Where have you gone, Jose Canseco?

I miss Jose Canseco, don’t you?

There was Madonna, the ball bouncing off his head into the stands for a homer (for which he received an offer from a soccer team), and that time he pitched against the Red Sox and ended up tearing a tendon in his elbow. Oh, and there were domestic violence charges against him, too.

But don’t deny you were enthralled by the on-field exploits, too, belting 33 taters in his rookie-of-the-year full first season, becoming the first 40-40 man (stealing 40 bases and hitting 40 HRs in the same year) in baseball history, winning the ’88 MVP, playing an integral part of the powerful A’s team of the late ‘80s…

He also wrote a tell-all, in which he candidly admitted to taking steroids and accused a number of other prominent major leaguers (McGuire, Giambi, Palmeiro, I-Rod, and Juan Gon) of juicing. And isn’t it funny after all the trashing of Canseco that he’s the only one left with any integrity over steroids? You can’t say that about, oh, McGuire, Palmeiro, Barry Bonds, or Bud Selig, can you?

The latest hijinks comes from the Golden Baseball League’s All-Star game, in which Canseco pitched (giving up four runs in a third of an inning) and won the game’s home run derby, despite playing only seven games in the league. Oh, and he won the home run derby’s $250 prize. Disneyland? Hardly.

“I’m going to take these guys out and get them drunk,” motioning toward his teammates on the South team. “I’m going to buy about 400 gallons of beer.”

It sounds like he’s having a good time.

Essentially, I agree with Michael Chabon on this one, although I find Canseco more amusing than informative:

Like all showboats, Canseco courts the simpler kind of admiration, starting in the mirror each morning. He is slick, he drives too fast, he is nine feet tall and four feet wide and walks with a roosterish swagger. But there has always been something about him, about his style of play, his sense of self-mocking humor, his way of looking at you looking at him, that goes beyond vanity and self-aggrandizement, or being a world-class jerk.

Canseco…is a rogue, a genuine one, and genuine rogues are rare, inside baseball and out. To be a rogue, it’s not enough to flout the law, break promises, shirk responsibilities, cheat. You must also, at least some of the time, and with the same abandon, do your best, play by the rules, keep faith with your creditors and dependents, obey orders, throw out the runner at home plate with a dead strike from deep right field.

Above all you must do these things, just as you other times neglect to do them, for no particular reason, because you feel like it or do not, because nothing matters, and everything’s a joke, and nobody knows anything, and most of all, as Rhett Butler once codified it for rogues everywhere, because you don’t give a damn. One day you make that breathtaking play at the plate from deep right. On another day you decide, for no good reason, to take the mound during the late innings of a laugher and pitch, retiring the side (despite allowing three earned runs on three walks and a pair of singles) — and ruining, forever, that cannon of an arm.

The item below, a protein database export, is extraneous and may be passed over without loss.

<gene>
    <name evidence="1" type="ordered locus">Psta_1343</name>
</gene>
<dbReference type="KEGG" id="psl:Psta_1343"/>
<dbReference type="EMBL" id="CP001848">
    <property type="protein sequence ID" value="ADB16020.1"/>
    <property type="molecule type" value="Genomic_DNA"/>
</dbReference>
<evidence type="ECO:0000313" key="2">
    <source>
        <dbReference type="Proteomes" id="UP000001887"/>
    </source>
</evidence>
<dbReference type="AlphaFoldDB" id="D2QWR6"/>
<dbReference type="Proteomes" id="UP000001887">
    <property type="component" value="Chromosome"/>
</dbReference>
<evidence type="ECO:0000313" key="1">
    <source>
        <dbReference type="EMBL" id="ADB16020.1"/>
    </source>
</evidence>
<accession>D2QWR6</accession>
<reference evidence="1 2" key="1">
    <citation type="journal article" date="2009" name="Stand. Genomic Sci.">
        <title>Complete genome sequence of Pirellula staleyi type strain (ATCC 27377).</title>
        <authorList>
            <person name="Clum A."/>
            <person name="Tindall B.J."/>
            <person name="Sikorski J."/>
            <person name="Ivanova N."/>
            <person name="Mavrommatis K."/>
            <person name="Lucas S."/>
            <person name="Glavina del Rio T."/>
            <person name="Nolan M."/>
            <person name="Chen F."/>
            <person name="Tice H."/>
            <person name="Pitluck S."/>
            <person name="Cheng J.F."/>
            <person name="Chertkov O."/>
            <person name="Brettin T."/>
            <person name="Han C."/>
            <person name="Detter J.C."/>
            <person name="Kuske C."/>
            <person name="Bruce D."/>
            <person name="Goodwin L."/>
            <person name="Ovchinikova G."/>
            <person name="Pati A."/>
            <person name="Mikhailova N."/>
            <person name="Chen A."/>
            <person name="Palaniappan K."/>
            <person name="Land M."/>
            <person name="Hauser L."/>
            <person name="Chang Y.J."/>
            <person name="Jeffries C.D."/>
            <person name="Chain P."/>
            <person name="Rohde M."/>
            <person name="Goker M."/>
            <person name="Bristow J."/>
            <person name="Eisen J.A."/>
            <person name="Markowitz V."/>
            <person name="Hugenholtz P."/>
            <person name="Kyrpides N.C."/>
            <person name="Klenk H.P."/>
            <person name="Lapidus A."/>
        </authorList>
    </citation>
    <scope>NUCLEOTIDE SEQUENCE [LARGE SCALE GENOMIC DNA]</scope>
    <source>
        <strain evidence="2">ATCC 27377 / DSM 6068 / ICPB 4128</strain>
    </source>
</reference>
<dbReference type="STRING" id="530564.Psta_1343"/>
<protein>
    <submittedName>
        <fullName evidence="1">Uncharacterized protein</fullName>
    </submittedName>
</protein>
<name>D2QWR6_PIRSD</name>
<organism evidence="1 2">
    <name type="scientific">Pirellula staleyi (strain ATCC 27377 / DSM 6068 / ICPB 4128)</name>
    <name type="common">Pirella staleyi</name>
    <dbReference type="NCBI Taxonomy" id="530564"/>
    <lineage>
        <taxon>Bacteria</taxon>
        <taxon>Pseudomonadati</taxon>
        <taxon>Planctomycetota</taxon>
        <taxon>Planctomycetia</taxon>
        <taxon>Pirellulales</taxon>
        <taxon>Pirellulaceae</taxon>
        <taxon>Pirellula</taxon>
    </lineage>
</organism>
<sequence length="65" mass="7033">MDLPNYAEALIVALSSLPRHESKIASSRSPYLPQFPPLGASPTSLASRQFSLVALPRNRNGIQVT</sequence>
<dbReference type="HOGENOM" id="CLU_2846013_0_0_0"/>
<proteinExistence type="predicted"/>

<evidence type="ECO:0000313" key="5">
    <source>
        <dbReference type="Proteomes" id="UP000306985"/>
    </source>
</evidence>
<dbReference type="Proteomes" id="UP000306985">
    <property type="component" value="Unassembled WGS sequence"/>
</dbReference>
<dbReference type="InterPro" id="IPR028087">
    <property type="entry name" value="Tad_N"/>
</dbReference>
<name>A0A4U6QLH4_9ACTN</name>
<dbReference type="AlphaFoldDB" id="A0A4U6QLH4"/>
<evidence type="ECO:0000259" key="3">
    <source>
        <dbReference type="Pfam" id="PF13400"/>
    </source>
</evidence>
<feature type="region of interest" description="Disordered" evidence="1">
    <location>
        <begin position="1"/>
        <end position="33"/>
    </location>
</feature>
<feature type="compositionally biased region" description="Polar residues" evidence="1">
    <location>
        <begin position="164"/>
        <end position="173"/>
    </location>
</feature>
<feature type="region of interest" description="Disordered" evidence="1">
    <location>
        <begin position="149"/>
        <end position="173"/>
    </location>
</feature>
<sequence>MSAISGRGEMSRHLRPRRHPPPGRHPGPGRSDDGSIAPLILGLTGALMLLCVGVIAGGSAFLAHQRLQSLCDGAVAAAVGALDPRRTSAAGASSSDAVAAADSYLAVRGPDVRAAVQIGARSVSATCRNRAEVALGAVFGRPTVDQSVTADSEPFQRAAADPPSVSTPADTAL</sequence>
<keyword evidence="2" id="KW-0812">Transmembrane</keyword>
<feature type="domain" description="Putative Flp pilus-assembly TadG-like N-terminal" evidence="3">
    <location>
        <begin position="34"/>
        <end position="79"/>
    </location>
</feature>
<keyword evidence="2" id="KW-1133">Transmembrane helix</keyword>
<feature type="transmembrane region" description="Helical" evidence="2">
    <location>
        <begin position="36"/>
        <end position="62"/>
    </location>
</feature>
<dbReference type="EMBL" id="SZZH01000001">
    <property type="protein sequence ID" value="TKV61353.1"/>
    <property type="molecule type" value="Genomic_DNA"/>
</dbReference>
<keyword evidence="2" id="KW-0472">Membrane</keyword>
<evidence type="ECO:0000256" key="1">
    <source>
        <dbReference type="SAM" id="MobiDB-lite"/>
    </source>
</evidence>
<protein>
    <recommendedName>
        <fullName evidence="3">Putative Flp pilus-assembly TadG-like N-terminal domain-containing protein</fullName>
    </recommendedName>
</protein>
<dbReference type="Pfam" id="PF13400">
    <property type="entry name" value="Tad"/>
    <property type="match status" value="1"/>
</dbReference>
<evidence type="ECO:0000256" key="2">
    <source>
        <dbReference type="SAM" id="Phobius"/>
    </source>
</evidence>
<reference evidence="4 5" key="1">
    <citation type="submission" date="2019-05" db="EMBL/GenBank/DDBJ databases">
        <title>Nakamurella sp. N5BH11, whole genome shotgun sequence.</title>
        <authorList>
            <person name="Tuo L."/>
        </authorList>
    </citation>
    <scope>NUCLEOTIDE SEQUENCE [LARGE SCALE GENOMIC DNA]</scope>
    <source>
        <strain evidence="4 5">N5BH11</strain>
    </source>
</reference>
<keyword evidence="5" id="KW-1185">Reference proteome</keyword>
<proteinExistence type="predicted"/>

I’ve never seen a man who seems more comfortable with who he is than Jose Canseco. Not with who we think he is, like our current president, or with his best idea of himself, like our president’s predecessor, but with himself: charmer and snake, clown and thoroughbred.

Above all, I see Canseco as the perfect symbol for the 80s and 90s: irreverent, mischievous, hot-headed, entertaining. And yet he’s a harbinger of what was to follow, just like Ken Starr and his Congressional allies predicted the current mean-spirited and incompetent GOP leadership and its disastrous effect on the world.

I’ll take Canseco over Bonds any day. Just as Paul Simon’s line from “Mrs. Robinson” — Where have you gone Joe DiMaggio? Our nation turns its lonely eyes to you… — encapsulated a sentimental longing for simpler times, so did the AP story on Canseco’s recent independent league heroics affect me. Those old days seems so far away, don’t they?

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  1. Good post. Conseco was old school for sure, except for the steroids. I just hope he doesn’t die of a heart attack next week or something. I was listening to a sports commentary the other day saying that 13 former Pittsburg Steelers had dies at relatively early age since the year 2000. From steroids probably.

  2. Unfortunately, I think steroids were “old school” — that is if you consider the old days to be the 80s and 90s…

  3. I’ve never been a Canseco fan, but this is a great description of him. Now I like him better.




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